Factors that Led to the Rise of Women’s Rights Movement

Traditionally, women were in a disadvantageous position to men who traditionally played the dominant role in society. As a rule, women played secondary parts in the social life. It is worth mentioning that such a situation was a characteristic of different societies and culture which had nothing in common at first glance. However, the progress has brought changes in the relationships between men and women and in the late 19th ”“ 20th centuries the position of women has started to improve. In this regard women rights movement played probably the determinant role. At the same time, it is important to underline the fact that the emergence of women’s rights movement was determined by objective factors, which basically persisted from the first wave of women’s rights movement, which emerged in the late 19th century, till the present epoch.

First of all, it should be said that the emergence of women’s rights movement was influenced by socioeconomic factors, which actually provoked women to start the civil action against the existing social order to defend their basic human rights and liberties. At the same time, the first wave of women’s rights movement which occurred in the late 19th century was determined by the existing political inequality of women. To put it more precisely, during the first wave of women’s right movement women struggled for their constitutional rights to vote.

In this respect, it is important to underline the fact that women, unlike men, were deprived of the right to vote. Hence, they were underrepresented in the executive, legislative and judicial powers. This means they could not influence the policy of the country because they could not participate in the political life of the country.

In fact, the lack of political participation of women in the USA was apparently a discrimination of basic rights of women. In such a situation, when the political and social consciousness of women started to grow because of the improvement of their standards of living in the USA and spread of education, women could not remain excluded from the participation in the political life of their country[1]. At the same time, they viewed the right to vote and participation in the political life of the country as means of the improvement of their position in the society at large because they believed that through the participation in politics they could influence the process of decision making.

Hence, by means of political power women supposed to improve their economic position and social status.

However, socioeconomic factors became the major factors which determined the second wave of the women’s rights movement which grew particularly strong in the 1960s. In this respect, it is important to underline that women suffered from a severe discrimination in the process of employment. As a rule, they were deprived of equal job opportunities compared to men. For instance, their wages were lower, while jobs less prestigious compared to that of men[2]. Moreover, there existed a strict division of male and female jobs and it was very difficult for women to enter the domain of male jobs, while taking the high position in organizational structure, such as the position of CEO or top executive was practically impossible for women. This injustice naturally provoked a new wave of women’s struggle for their right and they enhanced their efforts in women’s rights movement.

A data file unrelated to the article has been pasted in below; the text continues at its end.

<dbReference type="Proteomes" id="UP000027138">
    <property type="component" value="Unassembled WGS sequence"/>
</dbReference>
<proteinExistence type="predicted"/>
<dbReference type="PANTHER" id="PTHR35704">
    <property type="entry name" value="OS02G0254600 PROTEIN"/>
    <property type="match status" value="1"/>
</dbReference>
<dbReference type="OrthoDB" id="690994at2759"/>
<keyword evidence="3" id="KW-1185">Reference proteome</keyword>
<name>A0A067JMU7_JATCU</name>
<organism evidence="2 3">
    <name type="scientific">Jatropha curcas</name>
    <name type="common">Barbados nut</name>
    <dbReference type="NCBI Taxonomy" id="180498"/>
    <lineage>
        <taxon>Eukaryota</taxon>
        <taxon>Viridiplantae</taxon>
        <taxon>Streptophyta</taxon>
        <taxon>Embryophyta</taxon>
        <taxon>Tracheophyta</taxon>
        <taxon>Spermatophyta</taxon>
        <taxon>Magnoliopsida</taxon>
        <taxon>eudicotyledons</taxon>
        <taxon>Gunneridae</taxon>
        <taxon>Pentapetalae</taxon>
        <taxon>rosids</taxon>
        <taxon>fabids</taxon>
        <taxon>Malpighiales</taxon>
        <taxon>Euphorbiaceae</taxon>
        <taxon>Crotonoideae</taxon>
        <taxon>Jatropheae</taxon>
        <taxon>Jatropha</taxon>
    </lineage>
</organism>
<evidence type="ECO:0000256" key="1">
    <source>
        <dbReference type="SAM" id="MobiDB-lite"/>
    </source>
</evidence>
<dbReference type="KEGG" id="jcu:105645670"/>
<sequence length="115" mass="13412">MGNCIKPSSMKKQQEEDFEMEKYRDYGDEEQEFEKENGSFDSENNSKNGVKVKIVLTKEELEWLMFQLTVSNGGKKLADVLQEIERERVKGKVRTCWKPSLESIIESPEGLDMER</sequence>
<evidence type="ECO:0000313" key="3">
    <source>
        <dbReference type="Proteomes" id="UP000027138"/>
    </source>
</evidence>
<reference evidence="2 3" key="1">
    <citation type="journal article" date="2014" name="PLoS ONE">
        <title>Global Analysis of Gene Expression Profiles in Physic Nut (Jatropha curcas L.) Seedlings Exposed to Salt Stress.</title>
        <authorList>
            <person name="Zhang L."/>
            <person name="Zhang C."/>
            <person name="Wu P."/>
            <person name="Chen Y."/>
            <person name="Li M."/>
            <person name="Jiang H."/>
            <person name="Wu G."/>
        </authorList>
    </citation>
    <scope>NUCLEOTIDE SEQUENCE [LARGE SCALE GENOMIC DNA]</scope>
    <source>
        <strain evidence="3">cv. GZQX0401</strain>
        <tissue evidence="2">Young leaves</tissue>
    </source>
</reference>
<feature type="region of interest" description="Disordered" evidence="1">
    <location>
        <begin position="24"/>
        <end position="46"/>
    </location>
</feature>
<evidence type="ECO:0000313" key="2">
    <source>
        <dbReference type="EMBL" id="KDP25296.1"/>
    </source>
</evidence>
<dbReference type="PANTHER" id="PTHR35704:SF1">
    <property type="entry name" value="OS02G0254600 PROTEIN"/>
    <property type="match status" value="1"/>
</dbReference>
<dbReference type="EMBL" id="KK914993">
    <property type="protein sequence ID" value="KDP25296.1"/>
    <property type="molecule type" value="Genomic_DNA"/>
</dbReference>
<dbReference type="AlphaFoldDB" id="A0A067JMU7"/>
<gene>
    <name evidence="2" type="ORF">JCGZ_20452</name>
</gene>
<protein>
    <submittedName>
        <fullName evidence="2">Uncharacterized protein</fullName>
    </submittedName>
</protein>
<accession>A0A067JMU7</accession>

At the same time, it is necessary to remember about another important factor that influenced on and contributed consistently to the emergence of the second wave of women’s rights movement. This factor was the Civil Rights movement which was headed by African American community of the USA. Their example encouraged other oppressed categories of the American population to fight for their rights and get larger and equal opportunities compared to the dominant group, which used to be predominantly white and male in the USA in the 1960s.

In addition, the role of sexual revolution can hardly be underestimated in the development of the women’s rights movement in the middle of the 20th century. In fact, the liberalization of relationships between men and women contributed to the growing independence of women and strife for equal and just relationships between men and women. Women attempted to gain the equal position which they had actually deserved because their contribution to the socioeconomic and cultural life of the country was comparable to that of men.

Finally, the recent, third wave of women’s civil rights movement mainly refers to the continuation of the women’s struggle for equality. In fact, the second wave failed to improve consistently the actual position of women in the society. Their socioeconomic and political equality was rather formal than real, since by the 1990s, women were still underrepresented at the top level in politics and economy. Thus, today, women continue their struggle for their rights and liberties. Even thought they have got the legal basis for the equality, they still need to get equal practical opportunities to exercises their rights and liberties.

[1] Hardisty, Jean. (1999). Mobilizing resentment: Conservative resurgence from the john birch society to the promise keepers. Boston: Beacon Press.

[2] Bonvillain, N. (1995). Women and men: Cultural constructs of gender. New Jersey: Prentice Hall.

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